DEAR ABBY: I'm the youngest of nine children. When my father passed away two years ago, I moved to northern Ohio to care for my ailing mother. I thought I was doing the family a favor.
When I moved home, I allowed my sisters to control my life as they had for the past 35 years. I finally drew the line and told them to stay away from me. I told them they could visit Mother during the day because I work full-time. (They don't have steady jobs.)
Mother has always loved me, and she knew how they were treating me. She informed them that if they didn't get off my case, she wanted nothing to do with them. This angered them even more, and they stopped calling and visiting us. It hurt my mother deeply. She changed her will, leaving me the house and furniture, and named me executor of her estate.
When mother was hospitalized, she told me not to contact my sisters, and I followed her wishes. This infuriated them, but they did begin visiting us again and calling on the phone, although I temporarily put a block on their calls so they wouldn't disturb Mother.
Please tell me what I should do to win back my sisters' love, but not allow them to control me. -- UPSET IN OHIO
DEAR UPSET: You are serving as "gatekeeper" to your mother, and it's understandably resented by other siblings. They have as much right to see and talk with her as you do. Putting a block on their calls, however well-intentioned your motives may have been, was the wrong thing to do.
You may not be able to re-establish a loving relationship with your sisters, but you could create harmony by encouraging them to visit your mother as frequently as possible. If you feel they are "controlling you," leave the premises when they come to visit.
DEAR ABBY: My wife's mother passed away last summer, leaving her husband alone. He is an alcoholic, in generally poor health, and has been in and out of the hospital. My problem is that my wife has now decided she wants him to live with us.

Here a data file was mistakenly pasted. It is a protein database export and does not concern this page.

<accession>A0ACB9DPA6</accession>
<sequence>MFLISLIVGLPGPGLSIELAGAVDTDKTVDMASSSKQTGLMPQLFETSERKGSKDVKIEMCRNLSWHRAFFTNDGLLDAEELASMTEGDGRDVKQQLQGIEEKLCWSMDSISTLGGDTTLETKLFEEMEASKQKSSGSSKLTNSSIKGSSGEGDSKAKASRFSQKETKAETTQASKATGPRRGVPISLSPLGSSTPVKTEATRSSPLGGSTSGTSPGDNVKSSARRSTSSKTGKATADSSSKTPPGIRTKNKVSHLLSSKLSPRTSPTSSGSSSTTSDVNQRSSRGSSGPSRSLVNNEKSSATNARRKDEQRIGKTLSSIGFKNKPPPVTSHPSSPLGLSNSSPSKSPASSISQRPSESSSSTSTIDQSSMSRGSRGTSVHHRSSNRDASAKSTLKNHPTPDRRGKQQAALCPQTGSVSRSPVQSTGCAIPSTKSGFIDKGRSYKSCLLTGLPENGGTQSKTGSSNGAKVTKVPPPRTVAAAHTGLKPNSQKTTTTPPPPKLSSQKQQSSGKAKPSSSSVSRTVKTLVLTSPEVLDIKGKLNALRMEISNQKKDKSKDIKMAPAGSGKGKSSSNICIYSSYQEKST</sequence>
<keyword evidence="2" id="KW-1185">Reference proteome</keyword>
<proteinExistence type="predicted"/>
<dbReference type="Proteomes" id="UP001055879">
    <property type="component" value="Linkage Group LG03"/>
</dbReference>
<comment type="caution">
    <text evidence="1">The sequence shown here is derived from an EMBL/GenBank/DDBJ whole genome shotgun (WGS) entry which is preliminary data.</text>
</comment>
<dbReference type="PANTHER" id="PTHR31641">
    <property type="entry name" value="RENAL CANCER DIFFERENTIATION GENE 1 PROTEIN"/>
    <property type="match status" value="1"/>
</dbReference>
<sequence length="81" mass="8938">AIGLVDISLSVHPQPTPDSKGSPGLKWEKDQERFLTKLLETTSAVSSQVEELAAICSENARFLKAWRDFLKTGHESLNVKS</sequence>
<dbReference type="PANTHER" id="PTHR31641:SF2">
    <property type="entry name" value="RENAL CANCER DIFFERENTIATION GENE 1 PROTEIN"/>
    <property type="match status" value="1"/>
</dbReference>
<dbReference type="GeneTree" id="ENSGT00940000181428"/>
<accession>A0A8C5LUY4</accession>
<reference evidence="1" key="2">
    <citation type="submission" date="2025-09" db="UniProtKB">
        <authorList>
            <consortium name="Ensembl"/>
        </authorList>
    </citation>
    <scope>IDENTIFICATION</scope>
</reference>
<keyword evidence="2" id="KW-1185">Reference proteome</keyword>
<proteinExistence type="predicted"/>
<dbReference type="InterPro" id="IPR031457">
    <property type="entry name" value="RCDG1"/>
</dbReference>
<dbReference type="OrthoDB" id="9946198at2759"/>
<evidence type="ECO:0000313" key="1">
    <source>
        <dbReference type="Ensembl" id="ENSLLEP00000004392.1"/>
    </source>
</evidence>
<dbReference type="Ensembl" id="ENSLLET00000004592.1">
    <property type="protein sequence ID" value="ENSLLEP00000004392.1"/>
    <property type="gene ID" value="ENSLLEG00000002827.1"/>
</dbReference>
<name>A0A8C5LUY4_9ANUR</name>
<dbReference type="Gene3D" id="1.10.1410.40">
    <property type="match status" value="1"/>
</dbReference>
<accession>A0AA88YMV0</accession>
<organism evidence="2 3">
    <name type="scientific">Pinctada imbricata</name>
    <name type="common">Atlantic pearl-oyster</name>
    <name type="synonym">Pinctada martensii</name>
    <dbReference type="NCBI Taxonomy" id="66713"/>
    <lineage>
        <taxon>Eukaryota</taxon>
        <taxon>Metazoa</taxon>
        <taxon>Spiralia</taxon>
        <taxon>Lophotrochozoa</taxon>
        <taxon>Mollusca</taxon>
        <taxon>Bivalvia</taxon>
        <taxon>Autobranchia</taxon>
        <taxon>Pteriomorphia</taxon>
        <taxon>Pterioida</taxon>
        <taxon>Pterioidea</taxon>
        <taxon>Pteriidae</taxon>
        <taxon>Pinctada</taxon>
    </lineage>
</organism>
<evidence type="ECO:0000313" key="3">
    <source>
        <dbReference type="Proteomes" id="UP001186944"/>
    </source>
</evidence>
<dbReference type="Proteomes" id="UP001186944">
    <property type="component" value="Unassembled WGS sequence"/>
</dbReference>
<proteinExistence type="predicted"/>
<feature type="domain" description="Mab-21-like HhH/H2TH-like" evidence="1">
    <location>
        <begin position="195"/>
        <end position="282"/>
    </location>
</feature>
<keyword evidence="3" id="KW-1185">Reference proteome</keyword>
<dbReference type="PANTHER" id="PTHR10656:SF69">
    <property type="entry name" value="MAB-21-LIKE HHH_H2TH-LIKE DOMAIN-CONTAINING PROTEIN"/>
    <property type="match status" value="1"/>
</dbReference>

We have three children and a dog in our four-bedroom house. If my father-in-law moves in here, my sons, ages 7 and 13, will have to share a bedroom.
Abby, I feel that even though she asked me if it would be all right for her father to move in, it wouldn't have mattered what I said. The other evening she asked me when we were going to set up the bunk beds for the boys. My reply was that I was not happy about this and didn't want her father here. As you may guess, she's furious with me and now she won't speak to me.
I am not doing this to be mean, as she says. I believe he is a bad influence on the children. Also, my wife works nights, and that means I'll be the one who will be home with him all evening.
Am I being unreasonable? An opinion from an impartial person would be appreciated. -- ANONYMOUS IN NEW ENGLAND
DEAR ANONYMOUS: No, you are not being unreasonable. Present your wife with alternatives for her father such as senior services, live-in help or a senior care facility. The two of you should be able to compromise on this issue even if the solution isn't perfect.
Abby shares her favorite recipes in two booklets: "Abby's Favorite Recipes" and "Abby's More Favorite Recipes." To order, send a business-sized, self-addressed envelope, plus check or money order for $3.95 per booklet ($4.50 each in Canada) to: Dear Abby Booklets, P.O. Box 447, Mount Morris, Ill. 61054-0447. (Postage is included in price.)
4520 Main St., Kansas City, Mo. 64111; (816) 932-6600